/ 25 April 2008

Defence heads roll

The top three officials responsible for procurement at the department of defence have been placed on leave amid allegations of tender irregularities and an investigation by the inspector general of defence.

Defence secretary January Masilela confirmed that procurement chief Bruce Ramfolo is on leave while the terms of his departure are finalised. The chief director in the department, Peter Lebelo, and Colonel Amos Skhosana, who heads the Central Procurement Service Centre at Thaba Tshwane, have also been told not to return to their desks pending the finalisation of the investigation.

‘I have put them on leave while the inspector general investigates,” he told the Mail & Guardian.

But Masilela denied that Ramfolo’s departure from the department was related to the investigation, saying ‘his job was readvertised and he decided not to apply. He is on leave awaiting his exit mechanism.”

Masilela also refused to confirm or deny a report in Beeld that linked the effective suspension of the three to a long-running controversy over contracts awarded for flights supplying South African troops in the Democratic Republic of Congo, Burundi and Sudan, and a more recent tender for asset tracking systems.

‘It’s all speculation,” he said. ‘You will have to wait and trust our ­processes.”

Both Lebelo and Skhosana refused to discuss the investigation, saying they were bound by regulations that forbid them from communicating with the media.

Defence contractors believe the shake-up is linked to the flights and possibly wider tender-rigging. Three suppliers interviewed by the M&G said there was widespread unhappiness about tender processes — particularly, but not solely, for lucrative air charter services.

The vast majority of these flights are conducted by Adajet Aviation (formerly Adagold), a Johannesburg firm with Australian roots controlled by former African National Congress intelligence operative Lawrence Pietersen and his business partner Shaun Roseveare.

This is not the first time they have been embroiled in controversy over defence department tenders.

They fought a prolonged legal battle with rival firm Dewina, which alleged in 2006 that they had won a R25-million ration-pack tender after Masilela exerted improper influence on Ramfolo — an allegation both men denied.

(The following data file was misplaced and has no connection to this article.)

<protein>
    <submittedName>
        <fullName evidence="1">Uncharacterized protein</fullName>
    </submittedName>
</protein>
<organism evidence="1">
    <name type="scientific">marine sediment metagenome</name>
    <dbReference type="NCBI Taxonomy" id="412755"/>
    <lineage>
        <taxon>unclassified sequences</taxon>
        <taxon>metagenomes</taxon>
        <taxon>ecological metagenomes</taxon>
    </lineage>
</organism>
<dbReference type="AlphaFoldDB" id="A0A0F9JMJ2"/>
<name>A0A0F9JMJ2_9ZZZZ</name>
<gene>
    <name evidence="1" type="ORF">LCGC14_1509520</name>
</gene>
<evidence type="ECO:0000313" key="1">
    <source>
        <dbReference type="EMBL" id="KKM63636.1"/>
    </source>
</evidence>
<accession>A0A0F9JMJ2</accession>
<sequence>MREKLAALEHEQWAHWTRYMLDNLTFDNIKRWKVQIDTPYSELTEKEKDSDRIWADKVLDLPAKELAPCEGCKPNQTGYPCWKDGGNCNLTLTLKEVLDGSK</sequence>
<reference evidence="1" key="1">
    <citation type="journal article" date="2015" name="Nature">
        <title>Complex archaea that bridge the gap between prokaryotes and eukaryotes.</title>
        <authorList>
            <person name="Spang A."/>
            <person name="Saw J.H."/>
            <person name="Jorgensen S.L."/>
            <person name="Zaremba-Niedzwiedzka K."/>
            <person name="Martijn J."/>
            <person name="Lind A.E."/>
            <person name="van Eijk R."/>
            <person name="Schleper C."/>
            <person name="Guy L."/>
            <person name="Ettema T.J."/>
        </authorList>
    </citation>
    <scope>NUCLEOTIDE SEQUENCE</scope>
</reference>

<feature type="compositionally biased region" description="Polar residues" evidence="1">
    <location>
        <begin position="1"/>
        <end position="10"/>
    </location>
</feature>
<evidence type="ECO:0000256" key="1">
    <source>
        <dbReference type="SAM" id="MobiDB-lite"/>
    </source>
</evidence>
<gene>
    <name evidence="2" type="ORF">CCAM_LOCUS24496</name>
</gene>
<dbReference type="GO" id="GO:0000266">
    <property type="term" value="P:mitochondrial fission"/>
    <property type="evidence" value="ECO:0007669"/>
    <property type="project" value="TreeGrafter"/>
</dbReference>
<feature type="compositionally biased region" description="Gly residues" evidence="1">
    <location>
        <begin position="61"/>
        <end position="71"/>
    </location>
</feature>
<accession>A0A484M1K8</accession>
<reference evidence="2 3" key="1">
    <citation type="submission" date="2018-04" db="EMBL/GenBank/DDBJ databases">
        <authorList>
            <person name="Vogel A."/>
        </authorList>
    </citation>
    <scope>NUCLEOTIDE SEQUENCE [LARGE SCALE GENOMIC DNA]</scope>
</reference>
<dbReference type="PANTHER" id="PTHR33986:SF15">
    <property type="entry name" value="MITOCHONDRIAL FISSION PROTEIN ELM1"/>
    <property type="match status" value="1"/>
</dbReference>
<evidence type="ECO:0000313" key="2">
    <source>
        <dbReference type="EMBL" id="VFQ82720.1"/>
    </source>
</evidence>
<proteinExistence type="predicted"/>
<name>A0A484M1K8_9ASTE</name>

But the Pretoria High Court agreed the process had been manipulated and ordered the tender frozen.

Later that year it emerged that Adagold had won a department tender to fly ballot papers for the DRC’s first post-war election, despite charging R20-million more than rival cargo operators.

Immense sums are involved. Between January 2005 and July 2006 Adagold charged R170-million for flights to destinations including Bujumbura, El Fashir, the Comores, Lubumbashi, Kisangani, Kinshasa and Khartoum, according to department figures.

During this period it was awarded 81% of all flights on offer. More recently, say competitors, its share has climbed close to 100%.

Under the system for awarding flights, operators are asked to tender and those that qualify are shortlisted. They are then asked to bid on groups of flights, with the contracts ostensibly awarded to the lowest bidder.

Department figures show that Adagold has regularly been awarded contracts despite charging higher overall prices. Rival firms ascribe this to manipulation of the tender criteria.

The same shortlist, and the tender establishing it, has been in place since 2004 and has been extended four times.

Two air-freight operators, who asked not to be named, said they were no longer receiving invitations to bid despite being on the list.

‘Adajet is now getting all the flights,” said one. ‘Letters and faxes to the defence secretary have been ignored.”

The firm has also leased an Antonov 72 to the department for operation out of Bujumbura. The contract was not put out to tender, said other operators.

Masilela said he was unaware of the allegations and denied receiving letters of complaint.

Said Pietersen: ‘If there was anything to it we would have been investigated by the police. The department has had an investigation in the past. We do business as ordinary people.”